If you've ever listened to a business book, motivational speaker, or high school guidance counselor you've heard about how people procrastinate but you've probably never thought that companies can procrastinate. The sad truth is that most companies are better procrastinators on IT projects then college kids are during finals week. Take this simple test to find out how your last IT or Web Development project went.
After working on web based projects for the last 14 years I've been asked this question a lot. I've seen some of the most innovative web project ideas come from departments in large companies. I've seen large companies sign contracts for initial web prototyping on their mobile kiosks, web apps, etc. but there is absolutely no question that large companies are at a tremendous disadvantage when it comes time to implement a web or mobile application.
Switchbox is excited to announce that we have recently launched the new web application for tracking various medical devices for RightWay Medical here in Columbus, Ohio.
After you build a web application and get your users to start working with it how do you keep them engaged? How do you make sure your web application is used regularly? Using push notification via text message, email or any other medium is a great way to do that.
Web applications often provide one of the highest ROIs possible for corporations looking to innovate but very few projects get completed. Why do so many large companies talk about building innovative web applications but then hesitate to fund them when a good idea comes up?
Interactive wireframes are a great step in the discovery process of any web based project. They go beyond the standard view of static wireframes and help clients explore how the website or mobile application will function instead of just showing what the website will look like.
Every company struggles with backlogged projects. There are always too many projects and too little time. The problem is that a lot of backlogged projects are important and are time sensitive but they get delayed (often indefinitely) because companies don't have a way to prioritize them.
Who actually owns your website? Or maybe asked a different way, who has the ability to shut your site down if they want? We are starting to see panic stricken clients asking this question more and more often and it's one you should be asking now.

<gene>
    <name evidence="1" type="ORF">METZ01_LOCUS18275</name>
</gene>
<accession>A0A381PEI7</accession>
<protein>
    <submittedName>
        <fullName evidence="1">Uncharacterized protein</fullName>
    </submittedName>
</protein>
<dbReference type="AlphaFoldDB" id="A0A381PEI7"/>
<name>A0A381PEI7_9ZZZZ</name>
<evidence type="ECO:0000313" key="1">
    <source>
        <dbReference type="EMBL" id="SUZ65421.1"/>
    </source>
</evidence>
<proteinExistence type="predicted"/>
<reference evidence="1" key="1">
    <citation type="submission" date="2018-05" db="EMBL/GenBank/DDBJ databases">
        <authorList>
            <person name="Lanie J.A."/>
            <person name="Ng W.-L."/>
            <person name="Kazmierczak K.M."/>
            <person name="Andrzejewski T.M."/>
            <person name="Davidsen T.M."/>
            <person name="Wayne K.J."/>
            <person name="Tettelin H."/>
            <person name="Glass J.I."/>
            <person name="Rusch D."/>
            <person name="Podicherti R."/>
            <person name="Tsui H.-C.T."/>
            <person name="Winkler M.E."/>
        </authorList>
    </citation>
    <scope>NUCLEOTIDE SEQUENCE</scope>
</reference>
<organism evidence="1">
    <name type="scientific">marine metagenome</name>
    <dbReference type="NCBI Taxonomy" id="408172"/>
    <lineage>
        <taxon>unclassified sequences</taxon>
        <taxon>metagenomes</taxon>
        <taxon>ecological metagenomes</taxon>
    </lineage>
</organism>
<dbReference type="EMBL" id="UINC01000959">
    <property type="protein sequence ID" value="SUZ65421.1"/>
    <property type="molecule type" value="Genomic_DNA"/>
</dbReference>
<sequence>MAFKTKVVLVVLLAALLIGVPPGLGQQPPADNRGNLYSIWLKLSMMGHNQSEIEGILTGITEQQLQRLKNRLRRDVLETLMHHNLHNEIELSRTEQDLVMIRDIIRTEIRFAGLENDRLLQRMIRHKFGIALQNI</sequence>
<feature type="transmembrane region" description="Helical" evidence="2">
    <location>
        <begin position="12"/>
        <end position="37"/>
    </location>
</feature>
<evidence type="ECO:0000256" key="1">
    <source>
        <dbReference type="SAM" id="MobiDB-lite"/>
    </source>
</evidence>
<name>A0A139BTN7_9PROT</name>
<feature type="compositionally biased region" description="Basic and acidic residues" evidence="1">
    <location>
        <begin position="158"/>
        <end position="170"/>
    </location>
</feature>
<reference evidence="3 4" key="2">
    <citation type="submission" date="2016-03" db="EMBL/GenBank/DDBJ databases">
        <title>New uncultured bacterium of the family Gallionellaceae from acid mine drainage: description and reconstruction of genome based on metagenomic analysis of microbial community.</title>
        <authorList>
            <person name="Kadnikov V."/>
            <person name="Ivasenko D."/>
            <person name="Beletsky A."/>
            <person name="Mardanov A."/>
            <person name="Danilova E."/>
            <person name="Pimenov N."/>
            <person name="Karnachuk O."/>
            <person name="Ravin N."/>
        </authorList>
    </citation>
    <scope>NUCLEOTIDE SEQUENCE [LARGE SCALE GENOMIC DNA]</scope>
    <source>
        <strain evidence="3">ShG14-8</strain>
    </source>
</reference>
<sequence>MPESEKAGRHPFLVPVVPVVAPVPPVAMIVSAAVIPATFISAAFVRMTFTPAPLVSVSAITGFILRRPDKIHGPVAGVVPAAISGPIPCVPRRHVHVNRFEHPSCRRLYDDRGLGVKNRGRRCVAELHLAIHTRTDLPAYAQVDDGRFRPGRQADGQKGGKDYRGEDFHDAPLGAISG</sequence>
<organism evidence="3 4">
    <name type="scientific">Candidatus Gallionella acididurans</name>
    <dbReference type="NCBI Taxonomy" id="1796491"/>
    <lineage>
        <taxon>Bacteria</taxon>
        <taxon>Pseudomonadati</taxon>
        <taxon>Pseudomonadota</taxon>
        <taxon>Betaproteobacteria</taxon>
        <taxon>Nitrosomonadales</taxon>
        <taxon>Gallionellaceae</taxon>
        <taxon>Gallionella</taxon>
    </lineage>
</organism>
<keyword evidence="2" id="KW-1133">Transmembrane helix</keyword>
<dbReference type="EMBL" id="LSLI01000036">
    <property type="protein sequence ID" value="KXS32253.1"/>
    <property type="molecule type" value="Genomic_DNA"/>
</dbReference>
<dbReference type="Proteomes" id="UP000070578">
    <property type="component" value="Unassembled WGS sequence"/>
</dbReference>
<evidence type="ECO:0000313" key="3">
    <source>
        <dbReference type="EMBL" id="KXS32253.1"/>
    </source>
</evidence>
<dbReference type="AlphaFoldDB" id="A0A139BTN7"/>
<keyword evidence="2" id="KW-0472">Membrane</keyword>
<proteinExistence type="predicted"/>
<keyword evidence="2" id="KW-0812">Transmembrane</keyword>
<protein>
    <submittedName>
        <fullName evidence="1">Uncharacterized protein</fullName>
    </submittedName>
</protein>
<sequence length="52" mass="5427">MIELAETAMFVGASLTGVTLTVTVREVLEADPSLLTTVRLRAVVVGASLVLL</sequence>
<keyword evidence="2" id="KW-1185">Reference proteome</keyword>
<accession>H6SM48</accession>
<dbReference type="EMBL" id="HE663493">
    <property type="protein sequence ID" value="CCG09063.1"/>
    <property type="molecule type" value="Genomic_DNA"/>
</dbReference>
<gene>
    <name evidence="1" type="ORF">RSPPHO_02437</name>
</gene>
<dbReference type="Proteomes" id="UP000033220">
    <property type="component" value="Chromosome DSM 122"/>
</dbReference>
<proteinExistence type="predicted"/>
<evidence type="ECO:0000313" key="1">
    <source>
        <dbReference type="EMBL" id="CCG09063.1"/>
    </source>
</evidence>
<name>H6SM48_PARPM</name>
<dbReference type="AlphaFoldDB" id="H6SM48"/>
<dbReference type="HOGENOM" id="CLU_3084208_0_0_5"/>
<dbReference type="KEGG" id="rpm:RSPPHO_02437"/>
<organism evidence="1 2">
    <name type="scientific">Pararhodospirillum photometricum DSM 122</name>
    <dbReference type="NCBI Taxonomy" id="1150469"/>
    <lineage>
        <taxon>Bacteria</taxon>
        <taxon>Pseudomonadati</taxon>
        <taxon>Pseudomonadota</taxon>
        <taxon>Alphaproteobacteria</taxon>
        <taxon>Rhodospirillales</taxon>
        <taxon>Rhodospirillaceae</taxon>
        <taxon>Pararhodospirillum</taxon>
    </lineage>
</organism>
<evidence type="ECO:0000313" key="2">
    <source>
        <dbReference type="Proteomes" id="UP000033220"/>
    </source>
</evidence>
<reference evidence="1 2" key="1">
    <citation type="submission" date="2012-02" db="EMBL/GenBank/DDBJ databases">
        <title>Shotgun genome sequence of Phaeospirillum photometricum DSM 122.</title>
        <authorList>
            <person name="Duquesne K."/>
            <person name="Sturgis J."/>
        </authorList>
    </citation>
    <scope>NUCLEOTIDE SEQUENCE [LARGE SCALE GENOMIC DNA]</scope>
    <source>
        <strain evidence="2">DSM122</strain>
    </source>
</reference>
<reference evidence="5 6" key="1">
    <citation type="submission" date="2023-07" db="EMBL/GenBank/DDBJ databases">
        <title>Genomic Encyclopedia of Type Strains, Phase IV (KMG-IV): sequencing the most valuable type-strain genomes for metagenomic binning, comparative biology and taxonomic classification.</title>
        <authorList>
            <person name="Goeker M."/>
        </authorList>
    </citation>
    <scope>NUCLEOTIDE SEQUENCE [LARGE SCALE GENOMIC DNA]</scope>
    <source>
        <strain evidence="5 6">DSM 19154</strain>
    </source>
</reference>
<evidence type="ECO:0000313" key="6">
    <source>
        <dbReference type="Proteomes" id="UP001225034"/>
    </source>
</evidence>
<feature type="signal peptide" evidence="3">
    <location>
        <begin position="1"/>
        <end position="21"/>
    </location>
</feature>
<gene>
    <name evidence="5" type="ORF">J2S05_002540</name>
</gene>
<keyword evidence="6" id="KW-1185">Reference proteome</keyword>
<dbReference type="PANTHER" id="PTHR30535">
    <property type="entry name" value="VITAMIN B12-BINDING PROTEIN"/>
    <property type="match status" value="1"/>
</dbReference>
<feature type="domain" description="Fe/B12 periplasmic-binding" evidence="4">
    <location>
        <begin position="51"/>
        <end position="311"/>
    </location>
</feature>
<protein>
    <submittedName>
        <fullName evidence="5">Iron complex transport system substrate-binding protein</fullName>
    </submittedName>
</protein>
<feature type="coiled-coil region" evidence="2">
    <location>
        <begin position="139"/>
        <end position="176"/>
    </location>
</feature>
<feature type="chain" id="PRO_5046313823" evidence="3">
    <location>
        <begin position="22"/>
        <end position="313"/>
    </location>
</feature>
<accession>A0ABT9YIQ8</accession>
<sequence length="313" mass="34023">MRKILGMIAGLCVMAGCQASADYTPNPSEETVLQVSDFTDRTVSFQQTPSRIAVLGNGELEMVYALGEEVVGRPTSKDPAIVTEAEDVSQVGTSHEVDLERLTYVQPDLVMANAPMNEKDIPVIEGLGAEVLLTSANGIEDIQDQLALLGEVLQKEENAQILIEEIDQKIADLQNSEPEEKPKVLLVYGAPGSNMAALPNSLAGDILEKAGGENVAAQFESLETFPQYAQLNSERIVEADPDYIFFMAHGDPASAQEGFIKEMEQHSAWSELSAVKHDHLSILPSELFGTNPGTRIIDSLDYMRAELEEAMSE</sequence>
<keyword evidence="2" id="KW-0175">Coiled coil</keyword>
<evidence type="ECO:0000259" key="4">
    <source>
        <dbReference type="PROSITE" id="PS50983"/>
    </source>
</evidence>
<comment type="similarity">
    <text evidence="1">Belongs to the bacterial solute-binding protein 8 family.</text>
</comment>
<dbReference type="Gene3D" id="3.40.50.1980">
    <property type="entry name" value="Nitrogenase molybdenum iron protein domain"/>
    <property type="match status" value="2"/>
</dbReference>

As the federal regulations around stopping frivolous lawsuits are handicap accessibility are about to take effect more and more law firms are trying to file their class action lawsuits against organizations. We have had a variety of companies reach out to us to help make their websites ADA compliant. The problem is that while everyone wants to accuse our clients of not meeting the ADA standards no one seems to be able to say exactly what that means.
Most web developers and designers have used the Bootstrap framework for years but apparently the US government is getting involved now too. If you do work at the national or possibly even state level for website and web applications you may see this pop up on an RFP requirement soon.
15 years ago companies saw a need for building out business automation platforms but there was not enough development talent to build them all. This meant that companies of all sizes started using "build your own database" applications like FileMaker and Microsoft Access DB to build business applications. Now those platforms are becoming obsolete and outdated. What should these companies do?
Jacadis (A local web security company) came out to our office to present on web security to our team at our weekly Beer and Code event. It was a huge learning experience and at the end of the day we all took away a few basic practices to make web and mobile applications more secure. Thanks to Doug and Grant for presenting.
As more and more companies start to build web enabled dashboards there are a lot of considerations in just how they look. It's not just about color anymore. Concerns range from how far from how high off the ground will the screen be, will it be accessible on a phone, and do you need to have a print version are all important considerations.
We are probably going to make a lot of IT departments mad by publishing this but we think it's an important subject to discuss. "Shadow-IT" often has a very negative connotation and with all the press on vendors doing really stupid things that ultimately exposed companies like Target to cyber attacks we understand why. However, Shadow-IT does not have to be dangerous and in many cases it's needed to get the job done at large organizations. If you follow a few simple guidelines you can have security and a successful project without the hassles many IT projects face.